After Denys' death the Betty’s Bay Wild Flower Society funded the hack which was convened by Rod Smitheman until his death.

The 300th hack saw 80 hackers in the field (again including a contingent from the mountain club) in the area of Agapanthus road. There was a walk arranged on the Saturday and many of the mountain club members camped either at Mooihawens Holiday Camp or in the Silberbauer garden where the next day the Aftermath took the form of a bring and braai.

A record was set at the 400th hack in April 1996 when 80 troops took the field on the mountain side of the Groot Witvlei area. The Aftermath was another bring picnic or braai held in Crassula Hall and attended by representatives from BotSoc for by then the Wildflower Society had become a branch of BotSoc.

For the 500th hack Crassula Hall was again the venue for a boerewors roll lunch given by the branch. At this Ed Silberbauer was awarded their highest conservation award by BotSoc, the Denys Heesom gold medal. The first presentation of this award had been in 1983 to the Betty's Bay Hack Group.

The 600th hack. It is notable in that all three of Tut Trainor's children attended the 600th and two of Louis Silberbauer's. Currently Louis' son Ed convenes the Betty's Bay hack and son Lewis the Friends of Stellenbosch Mountain hack while (although not at the 600th hack) Ed's son James convenes the Friends of Helderberg Reserve hack in Somerset West.

A grand turnout considering that this was the last day of the Easter holidays, the weather was far from promising and most of the “swallows” had left their temporary nests and migrated back to their summer homes. (Some of these “summer” homes are still experiencing winter blizzards) Returning to bad weather is a poor reward for these wonderful people who travel 6000 miles or more to help us rid Betty's Bay of alien invasive trees. It is of interest that these migratory hackers make up 24% of the average number of active hackers in our area. Would that 24% of our local population took a similar interest in this vital exercise.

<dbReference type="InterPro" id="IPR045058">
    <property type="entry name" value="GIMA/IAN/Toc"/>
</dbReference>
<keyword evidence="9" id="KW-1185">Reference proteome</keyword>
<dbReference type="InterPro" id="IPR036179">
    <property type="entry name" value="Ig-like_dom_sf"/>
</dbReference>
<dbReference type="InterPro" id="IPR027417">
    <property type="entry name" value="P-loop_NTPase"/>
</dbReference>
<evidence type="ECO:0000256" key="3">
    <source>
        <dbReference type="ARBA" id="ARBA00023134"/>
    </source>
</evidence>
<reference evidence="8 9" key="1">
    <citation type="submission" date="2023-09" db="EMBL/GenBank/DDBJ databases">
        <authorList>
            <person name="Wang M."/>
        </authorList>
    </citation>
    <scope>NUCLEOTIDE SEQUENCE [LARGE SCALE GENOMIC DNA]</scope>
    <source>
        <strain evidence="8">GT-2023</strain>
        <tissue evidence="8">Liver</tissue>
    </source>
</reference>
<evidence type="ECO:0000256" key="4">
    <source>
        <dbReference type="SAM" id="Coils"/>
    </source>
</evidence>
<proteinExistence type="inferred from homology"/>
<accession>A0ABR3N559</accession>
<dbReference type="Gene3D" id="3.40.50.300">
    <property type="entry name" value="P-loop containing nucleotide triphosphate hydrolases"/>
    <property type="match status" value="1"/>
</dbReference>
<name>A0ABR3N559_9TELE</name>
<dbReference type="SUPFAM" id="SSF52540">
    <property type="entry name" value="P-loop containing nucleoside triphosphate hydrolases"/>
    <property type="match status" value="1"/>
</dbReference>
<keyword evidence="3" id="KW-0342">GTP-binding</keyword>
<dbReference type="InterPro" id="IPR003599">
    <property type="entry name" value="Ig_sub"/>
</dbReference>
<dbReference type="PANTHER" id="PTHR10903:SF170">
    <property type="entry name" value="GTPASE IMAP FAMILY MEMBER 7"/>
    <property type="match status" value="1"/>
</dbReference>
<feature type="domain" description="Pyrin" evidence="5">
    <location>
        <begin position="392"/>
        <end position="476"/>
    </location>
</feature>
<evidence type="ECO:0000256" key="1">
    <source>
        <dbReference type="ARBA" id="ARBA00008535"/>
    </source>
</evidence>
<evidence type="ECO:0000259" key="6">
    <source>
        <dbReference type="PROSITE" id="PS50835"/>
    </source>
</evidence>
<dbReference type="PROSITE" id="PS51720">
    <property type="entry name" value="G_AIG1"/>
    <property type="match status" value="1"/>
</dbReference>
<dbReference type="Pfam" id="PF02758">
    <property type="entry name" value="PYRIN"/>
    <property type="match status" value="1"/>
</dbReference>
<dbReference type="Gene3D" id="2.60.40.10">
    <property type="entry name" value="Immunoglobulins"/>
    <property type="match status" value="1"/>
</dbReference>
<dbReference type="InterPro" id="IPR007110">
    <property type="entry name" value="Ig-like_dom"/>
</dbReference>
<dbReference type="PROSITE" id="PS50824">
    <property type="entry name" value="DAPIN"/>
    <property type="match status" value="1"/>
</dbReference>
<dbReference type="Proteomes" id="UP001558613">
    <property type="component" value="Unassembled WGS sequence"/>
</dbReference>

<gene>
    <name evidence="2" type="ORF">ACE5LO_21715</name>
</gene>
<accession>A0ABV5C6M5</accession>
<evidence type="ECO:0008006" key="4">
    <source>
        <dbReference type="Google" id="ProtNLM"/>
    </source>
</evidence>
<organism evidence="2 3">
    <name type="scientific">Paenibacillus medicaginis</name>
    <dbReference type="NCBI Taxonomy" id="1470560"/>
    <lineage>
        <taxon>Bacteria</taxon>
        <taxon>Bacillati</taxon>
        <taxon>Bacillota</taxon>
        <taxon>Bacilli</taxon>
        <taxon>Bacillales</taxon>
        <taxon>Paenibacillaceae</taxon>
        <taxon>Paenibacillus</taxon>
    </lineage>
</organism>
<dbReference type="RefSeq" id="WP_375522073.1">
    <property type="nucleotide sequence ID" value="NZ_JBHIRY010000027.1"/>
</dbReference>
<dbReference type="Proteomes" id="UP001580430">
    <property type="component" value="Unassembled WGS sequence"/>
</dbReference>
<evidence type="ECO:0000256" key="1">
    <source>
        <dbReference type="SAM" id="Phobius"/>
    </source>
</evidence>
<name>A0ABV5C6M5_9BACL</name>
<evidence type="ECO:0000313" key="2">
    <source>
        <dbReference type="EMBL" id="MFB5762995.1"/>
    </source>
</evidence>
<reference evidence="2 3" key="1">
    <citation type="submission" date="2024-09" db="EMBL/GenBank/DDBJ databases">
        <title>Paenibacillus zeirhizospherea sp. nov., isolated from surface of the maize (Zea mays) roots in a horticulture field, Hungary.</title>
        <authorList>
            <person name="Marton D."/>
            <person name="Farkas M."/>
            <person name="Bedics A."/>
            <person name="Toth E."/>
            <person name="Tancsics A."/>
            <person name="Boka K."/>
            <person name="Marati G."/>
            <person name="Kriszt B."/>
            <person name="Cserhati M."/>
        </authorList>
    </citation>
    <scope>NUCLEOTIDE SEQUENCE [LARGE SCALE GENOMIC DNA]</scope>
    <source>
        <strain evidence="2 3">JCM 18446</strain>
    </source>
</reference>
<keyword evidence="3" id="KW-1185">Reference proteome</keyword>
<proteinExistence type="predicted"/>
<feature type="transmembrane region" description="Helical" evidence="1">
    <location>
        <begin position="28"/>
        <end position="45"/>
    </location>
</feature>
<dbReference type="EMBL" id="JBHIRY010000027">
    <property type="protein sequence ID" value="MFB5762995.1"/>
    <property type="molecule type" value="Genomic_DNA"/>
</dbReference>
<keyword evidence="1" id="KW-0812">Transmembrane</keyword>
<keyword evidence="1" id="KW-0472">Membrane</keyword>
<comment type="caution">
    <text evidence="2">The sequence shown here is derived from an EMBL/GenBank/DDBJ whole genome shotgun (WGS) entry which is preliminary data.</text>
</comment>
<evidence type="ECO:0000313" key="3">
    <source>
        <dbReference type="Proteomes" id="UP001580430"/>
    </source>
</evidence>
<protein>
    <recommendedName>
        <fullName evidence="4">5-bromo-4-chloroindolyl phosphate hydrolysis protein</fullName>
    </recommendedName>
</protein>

Concern was expressed at tea time over the non appearance of our longstanding hacker and road verge alien cleaner upper – Pieter “the verger”. A search party was dispatched led by Frik who located Pieter -he having been holed up in a thicket of blombos. Pieter's knees are not what they used to be and believe me knees have to be 100% to get through this foul variety of hacker unfriendly fynbos. Recovering from this misadventure Pieter joined us at a most convivial aftermath braai at No.10 Kloof road. A fitting end to 600 hacks manned by our outstanding men, women and youngsters over the last 50 years. A special mention and toast to the sandwich and tea making professionals without whom no hack would have taken place beyond hack No. 1!

There have been many other celebrations for instance the 40th year, 45th year and in February 2013 the half century of hacking. No doubt there will be more in future. We trust that new troops are in reserve waiting to join the fight to keep the fynbos free.